- The Washington Times - Sunday, October 19, 2003

NEW YORK

Girls like 8-year-old Kelsie Templin are a challenge for the toy industry.Unlike boys in the 8-12 age group, who seem easy to please with video games and action toys, Kelsie and her peers are in a fuzzy, in-between stage. Kelsie, for example, likes to collect stuffed animals, but she also enjoys more grown-up activities such as shopping at Claire’s Stores, creating picture frames for her room and listening to music stars Christina Aguilera and Britney Spears.

“I don’t like action figure toys and babyish dolls,” said Kelsie, who lives in Pembroke Pines, Fla.

This holiday season, toy makers and retailers are mounting a big effort to capture the hearts of girls like Kelsie, known in the industry as “tweens.”

“Everyone is trying to figure out how they can get her away from Limited Too and Claire’s and get her into the toy stores,” said Chris Bryne, an independent toy analyst, noting girls’ ever-growing interest in clothes.

With the tween in mind, K-B Toys is expanding beyond toys and selling room decor like lava lamps and room beads. Toys R Us Inc., whose “R” Zone featuring video games has become a magnet for boys, is trying out a store-within-a-store that has the popular pouty-lipped Bratz dolls at its Times Square location in New York.

“We’re experimenting in uncharted [areas],” said Fred Hurley, vice president and divisional merchandise manager of K-B.

Toy makers, meanwhile, have come up with more funky-looking dolls, arts and crafts kits and products such as fur-trimmed CD players and flashy bikes to appeal to tweens.

“There’s more out there for the tween girl to put in our stores,” said Susan McLaughlin, a Toys R Us spokeswoman.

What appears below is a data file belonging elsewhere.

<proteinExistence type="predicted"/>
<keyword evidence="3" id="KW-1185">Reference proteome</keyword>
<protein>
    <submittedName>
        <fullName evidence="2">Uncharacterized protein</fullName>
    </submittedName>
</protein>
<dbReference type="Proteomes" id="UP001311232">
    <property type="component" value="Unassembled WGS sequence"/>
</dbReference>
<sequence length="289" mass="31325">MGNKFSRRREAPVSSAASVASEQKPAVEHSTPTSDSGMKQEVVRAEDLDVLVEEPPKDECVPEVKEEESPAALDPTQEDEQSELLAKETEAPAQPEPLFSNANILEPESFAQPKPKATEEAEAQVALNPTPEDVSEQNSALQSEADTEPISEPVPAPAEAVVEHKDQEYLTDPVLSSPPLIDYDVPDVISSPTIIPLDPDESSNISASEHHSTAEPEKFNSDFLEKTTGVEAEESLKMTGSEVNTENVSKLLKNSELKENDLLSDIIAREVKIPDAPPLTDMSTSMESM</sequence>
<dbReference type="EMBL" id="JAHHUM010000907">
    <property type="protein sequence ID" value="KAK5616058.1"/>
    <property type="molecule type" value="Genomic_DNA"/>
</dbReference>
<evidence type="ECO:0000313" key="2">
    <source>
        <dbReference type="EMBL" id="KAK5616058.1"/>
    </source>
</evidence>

One strategy for manufacturers is to try to lure tweens back to dolls. The fashion doll market has become particularly competitive, with MGA Entertainment, the maker of Bratz dolls, battling Mattel Inc., which manufactures Barbie.

Mattel is trying to keep girls from giving up their Barbies and defecting to Bratz. Last year, Mattel introduced My Scene Barbie, which has an edgier style than Barbie. This summer, the company introduced hip-hop-inspired Flavas. The dolls have been selling slowly, according to Margaret Whitfield, senior vice president at investment firm Brean Murray.

The tween market accounts for a significant 20 percent of total traditional toy sales, which reached $21.3 billion last year, according to NPD Group, a market information company in Port Washington, N.Y.

Many of the products aimed at tweens have done well since arriving in stores during the past few months, analysts said. Hasbro Inc. has had success with Video Now, a portable personal video player, and Thintronics, a new line of phones and radios.

New arts and crafts kits such as Mattel’s Ello and Lego’s Clikits also have been popular with tweens.

One problem manufacturers and retailers have is developing more sophisticated toys for tweens — but not so sophisticated that they’re inappropriate for young girls.

Some analysts believe the lukewarm response to Mattel’s Flavas is due to the popularity of Bratz, but others think Flavas may be just too edgy.

The Flava dolls, which wear such urban fashions as low-slung wide leg pants, come with their own graffiti wall.

“Their clothes are torn. They shouldn’t be for preteen girls,” said Elissa Tennant, 9, from Wicklisse, Ohio, who prefers Bratz.

“It took me awhile to warm up to the Bratz dolls,” said Kristi Templin, the mother of Kelsie, who hasn’t seen Flavas yet. She said she doesn’t like the idea of graffiti.

In fact, Mrs. Templin said, she has steered her daughter away from the Bratz dolls in leopard print and other sultry fashions, and more toward those in rugged wear like denim.

MGA recently started a line of what it calls Bratz lifestyle products, including a $29.99 working phone shaped like a lip, a $130 bike that has extra spikes on the wheels and a $69.99 fur-lined CD and FM/AM radio boom box that has a makeup mirror.

The Bratz products, as well as the other new toys aimed at tweens, have helped bring back girls to the toy store.

“I like what I see,” said Kelsie, who has three Bratz dolls and a My Scene Barbie.

MacKenzie Schroeder, 8, from Westbury, N.Y., said she is spending more time at toy stores. She has arts and craft kits, several My Scene Barbies and Bratz dolls and wants a Flava doll.

“They have more stuff for us,” she said.

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